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Author Topic: Top 100 films  (Read 3190 times)
Lilly
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« on: December 28, 2002, 07:41:18 PM »

Channel 4 (here in the UK) are doing an all-time top 100 movie chart.  The Good, The Bad and the Ugly was number 46.  The top 40 will be on tomorrow, so hopefully there'll be some more Clint films in there...
The Duke also got a mention with The Searchers, but I'm pleased to say that was well below GBU.  
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KC
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« Reply #1 on: December 28, 2002, 09:13:19 PM »

Channel 4 (here in the UK) are doing an all-time top 100 movie chart.  The Good, The Bad and the Ugly was number 46.  The top 40 will be on tomorrow, so hopefully there'll be some more Clint films in there...  
No such luck, Lilly ... GBU is in fact the only Eastwood film that made this particular list.

You can find the complete list here and on nine following pages.

KC
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Lilly
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« Reply #2 on: December 28, 2002, 09:54:50 PM »

Cheers for that KC.  No more Clint?!  Oh well, at least now I don't have to sit through three hours of Graham Norton to see which film is number 1!  I noticed that the link to the GBU review on the Film Four site is broken, so here it is.  From there you can link to a page on Clint with various other reviews, including an unfavourable one on Blood Work (which I'm going to see tomorrow  :)).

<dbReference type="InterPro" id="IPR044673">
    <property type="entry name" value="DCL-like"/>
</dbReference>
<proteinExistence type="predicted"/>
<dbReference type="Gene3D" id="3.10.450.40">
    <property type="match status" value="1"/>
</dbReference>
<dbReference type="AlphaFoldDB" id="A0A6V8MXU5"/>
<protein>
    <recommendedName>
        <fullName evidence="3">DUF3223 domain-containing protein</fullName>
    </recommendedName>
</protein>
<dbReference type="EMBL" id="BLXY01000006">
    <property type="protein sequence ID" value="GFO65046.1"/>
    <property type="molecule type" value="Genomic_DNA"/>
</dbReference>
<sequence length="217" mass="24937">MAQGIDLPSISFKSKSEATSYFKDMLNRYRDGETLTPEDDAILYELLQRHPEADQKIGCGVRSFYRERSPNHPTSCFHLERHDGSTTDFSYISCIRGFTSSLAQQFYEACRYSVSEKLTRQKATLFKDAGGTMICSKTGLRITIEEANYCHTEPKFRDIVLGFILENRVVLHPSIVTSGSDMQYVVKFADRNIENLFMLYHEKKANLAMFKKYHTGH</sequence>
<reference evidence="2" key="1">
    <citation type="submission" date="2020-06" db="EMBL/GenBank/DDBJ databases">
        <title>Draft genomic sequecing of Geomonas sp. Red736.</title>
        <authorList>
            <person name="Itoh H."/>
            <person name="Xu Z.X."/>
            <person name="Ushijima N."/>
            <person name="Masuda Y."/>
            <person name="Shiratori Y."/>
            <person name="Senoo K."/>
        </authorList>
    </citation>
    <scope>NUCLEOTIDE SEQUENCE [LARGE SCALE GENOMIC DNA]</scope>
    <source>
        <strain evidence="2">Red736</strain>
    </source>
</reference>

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KC
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« Reply #3 on: December 28, 2002, 10:40:30 PM »

Thanks, Lilly ... I liked this brief report on Unforgiven:

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Hard bitten Western of astonishing intelligence and power. Boasts a magnificent weather beaten roster of over 50s talent - including Gene Hackman, Morgan Freeman and Clint Eastwood

Eastwood and the western waited years for Oscar recognition, but this grave movie did the trick - possibly because it is so determinedly serious as well as being wonderfully well-made.

From its comic presentation of an aging gunfighter turned farmer trying to swill pigs, we are presented with a nuanced characterisation that is the heart of the film. Failing to find peace, but sickened by violence, Bill Munny (Eastwood whose craggy features have also never seemed more suited to a role) is enticed back into the saddle with the enticement of bounty (a cowboy has viciously scarred a prostitute and her fellow workers club together for revenge) and the chance to secure a future for his children.

The film becomes an odyssey of pain and retribution, but, significantly, within its sombre narrative it charts the progress of a lost human being heading towards a kind of salvation.

It's superbly crafted, with taut, muscular direction from Eastwood and intense, disturbing cinematography from Jack Green. The performances from the distinguished cast are nothing short of blistering.

KC
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AKA23
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« Reply #4 on: December 29, 2002, 11:21:04 AM »

Top 100 lists are always flawed. It's really an exercise in futility to compile them and usually it's more of a publicity stunt than an actual concerted effort at a serious study. What can you say? One of Clint's films made the list. It's a bit surprising that the film wasn't Unforgiven .
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Doug
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« Reply #5 on: December 29, 2002, 02:24:04 PM »

Dirty Harry should have been on there too.  Not only is it a great film, but it's one of the most influential also, and I understood that at least the AFI took that into consideration.  Oh well, that's me.

But Gladiator at #6?  :P :P :P

And the Matrix one spot ahead of Casablanca?  I liked The Matrix okay, but those two movies aren't even in the same league.
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